Nonetheless, the lack of substance was a bit jarring, especially when our only impression of Whitman thus far is that of a bold decision-maker. When pressed for what specific changes would be made to improve behavior, all Groce could come up with, really, was having guest speakers address the team. Wild.
Whitman affirmed his commitment to Groce (which really happened when it was announced that they would be holding the conference together, unless you were anticipating some kind of public beheading, which, ease up, man, Game of Thrones isn't back until next month), and while that's not what a lot of fans were hoping for, it is consistent with his character. At this point, Whitman doesn't think it makes sense to fire Groce. After the catharsis of the act wears off, he isn't left with a plan out of such a hole.
Having said that, I don't see Whitman's commitment reaching beyond next season. He's making the words "We Will Win" into a mantra, and you can't square that with a coach who leaves the impression that, well, we won't win. A lot of folks are there already, but this season will be the first with Groce's guys as seniors. Groce has done an admirable job of scrapping together transfer players who contribute, but Hill, Morgan, Nunn, et al are his crop and his alone. If he doesn't win with them this season, I don't see him getting a chance to lead the class of 2017.
Whitman is showing a patience here that will grate at eager fans but could be beneficial even in the short run. He has a year to formulate a plan of succession and to find a candidate that can take the reins without missing much of a beat.
What's perhaps the most troubling takeaway is the lip service paid to the severity of the allegations and the likelihood of their truth irrespective of what the courts find. Domestic violence cases are notorious for falling apart in the hands of the courts despite veracity of the accusations. Meanwhile all we have after this press conference is a knowledge that "we are very concerned," coupled with the promise of semi-famous, semi-successful people coming to make appeals to the basketball team to be all they can be. And Whitman's defense of the idea that Groce's message isn't getting heard was particularly weak. He said that if you asked any player in the room at the time, they'd say the right thing, but that their actions hours and days and weeks later may show otherwise. Well, yes, that is actually what was meant by the players not hearing the message. And bringing in guest speakers actually furthers the idea that Groce is not getting through to players.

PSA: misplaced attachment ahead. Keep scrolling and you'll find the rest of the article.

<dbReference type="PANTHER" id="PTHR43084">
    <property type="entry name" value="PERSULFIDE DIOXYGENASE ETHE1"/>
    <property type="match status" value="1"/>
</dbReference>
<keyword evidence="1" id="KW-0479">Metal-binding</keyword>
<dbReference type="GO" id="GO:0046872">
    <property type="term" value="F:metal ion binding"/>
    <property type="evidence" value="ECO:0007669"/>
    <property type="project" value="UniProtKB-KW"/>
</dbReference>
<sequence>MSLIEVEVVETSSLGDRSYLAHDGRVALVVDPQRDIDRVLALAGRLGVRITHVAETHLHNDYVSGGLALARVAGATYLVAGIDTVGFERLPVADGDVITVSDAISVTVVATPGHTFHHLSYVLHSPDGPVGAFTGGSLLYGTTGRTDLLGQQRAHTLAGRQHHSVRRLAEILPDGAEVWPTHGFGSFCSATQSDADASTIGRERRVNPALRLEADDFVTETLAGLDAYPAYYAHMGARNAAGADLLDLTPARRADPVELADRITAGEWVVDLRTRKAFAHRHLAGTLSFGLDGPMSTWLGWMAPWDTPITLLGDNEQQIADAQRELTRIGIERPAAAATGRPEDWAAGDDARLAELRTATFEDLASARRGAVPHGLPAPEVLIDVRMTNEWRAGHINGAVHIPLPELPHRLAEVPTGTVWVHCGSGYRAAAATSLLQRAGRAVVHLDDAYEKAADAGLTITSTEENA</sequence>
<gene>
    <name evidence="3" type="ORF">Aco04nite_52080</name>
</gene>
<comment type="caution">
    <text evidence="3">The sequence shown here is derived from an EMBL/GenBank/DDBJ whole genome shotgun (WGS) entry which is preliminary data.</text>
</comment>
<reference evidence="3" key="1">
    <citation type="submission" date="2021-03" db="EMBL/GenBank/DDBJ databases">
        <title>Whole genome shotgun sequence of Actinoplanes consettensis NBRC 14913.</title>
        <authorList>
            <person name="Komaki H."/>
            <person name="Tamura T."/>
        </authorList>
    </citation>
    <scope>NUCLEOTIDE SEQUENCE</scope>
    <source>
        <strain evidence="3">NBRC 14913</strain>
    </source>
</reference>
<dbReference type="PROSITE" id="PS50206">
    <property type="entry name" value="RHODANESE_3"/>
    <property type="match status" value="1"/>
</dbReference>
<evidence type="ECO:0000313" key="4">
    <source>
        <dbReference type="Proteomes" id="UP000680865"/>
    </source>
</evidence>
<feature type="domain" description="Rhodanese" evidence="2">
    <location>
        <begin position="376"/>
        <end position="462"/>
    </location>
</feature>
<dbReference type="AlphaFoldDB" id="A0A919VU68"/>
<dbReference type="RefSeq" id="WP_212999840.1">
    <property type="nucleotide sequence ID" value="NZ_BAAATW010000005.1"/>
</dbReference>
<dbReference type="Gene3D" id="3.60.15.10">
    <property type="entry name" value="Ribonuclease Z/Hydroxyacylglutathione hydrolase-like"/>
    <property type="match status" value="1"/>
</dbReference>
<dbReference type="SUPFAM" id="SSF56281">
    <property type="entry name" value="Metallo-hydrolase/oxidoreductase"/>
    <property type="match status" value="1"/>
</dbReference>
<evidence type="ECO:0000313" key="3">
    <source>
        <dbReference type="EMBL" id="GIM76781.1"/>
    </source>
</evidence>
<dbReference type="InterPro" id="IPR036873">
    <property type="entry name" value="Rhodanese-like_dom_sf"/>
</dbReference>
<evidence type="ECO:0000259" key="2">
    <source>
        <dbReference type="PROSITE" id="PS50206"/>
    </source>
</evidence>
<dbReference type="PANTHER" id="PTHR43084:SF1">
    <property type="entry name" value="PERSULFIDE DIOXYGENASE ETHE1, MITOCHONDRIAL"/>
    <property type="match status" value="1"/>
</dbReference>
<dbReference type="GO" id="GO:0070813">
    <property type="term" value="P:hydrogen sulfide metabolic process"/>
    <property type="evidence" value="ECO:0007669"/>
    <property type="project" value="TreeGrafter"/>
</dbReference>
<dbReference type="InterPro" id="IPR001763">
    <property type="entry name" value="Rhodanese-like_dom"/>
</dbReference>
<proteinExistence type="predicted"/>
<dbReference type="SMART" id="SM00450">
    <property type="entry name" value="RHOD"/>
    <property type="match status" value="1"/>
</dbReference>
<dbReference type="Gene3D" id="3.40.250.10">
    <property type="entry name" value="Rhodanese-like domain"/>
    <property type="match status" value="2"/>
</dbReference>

So from a morality standpoint, it was not a great image of Illinois taking a stand against that which is wrong. It was assurance without much proof that Groce is the right leader for the team. It was lip service without accompanying action to the fact that what these players are accused of is disturbing. It was transparency, for a small window with an unremarkable view.
But none of that refutes Whitman's claim that he's making the right decision and not an easy one. Perhaps rolling up the sleeves and working, instead of cutting bait to appease the masses, is the quickest path to wins. Perhaps Groce has a better shot to turn around the program this season than would any other coach Illinois could realistically bring in.
It just speaks to the state of the program, though, that making the right decision can leave such a bad taste.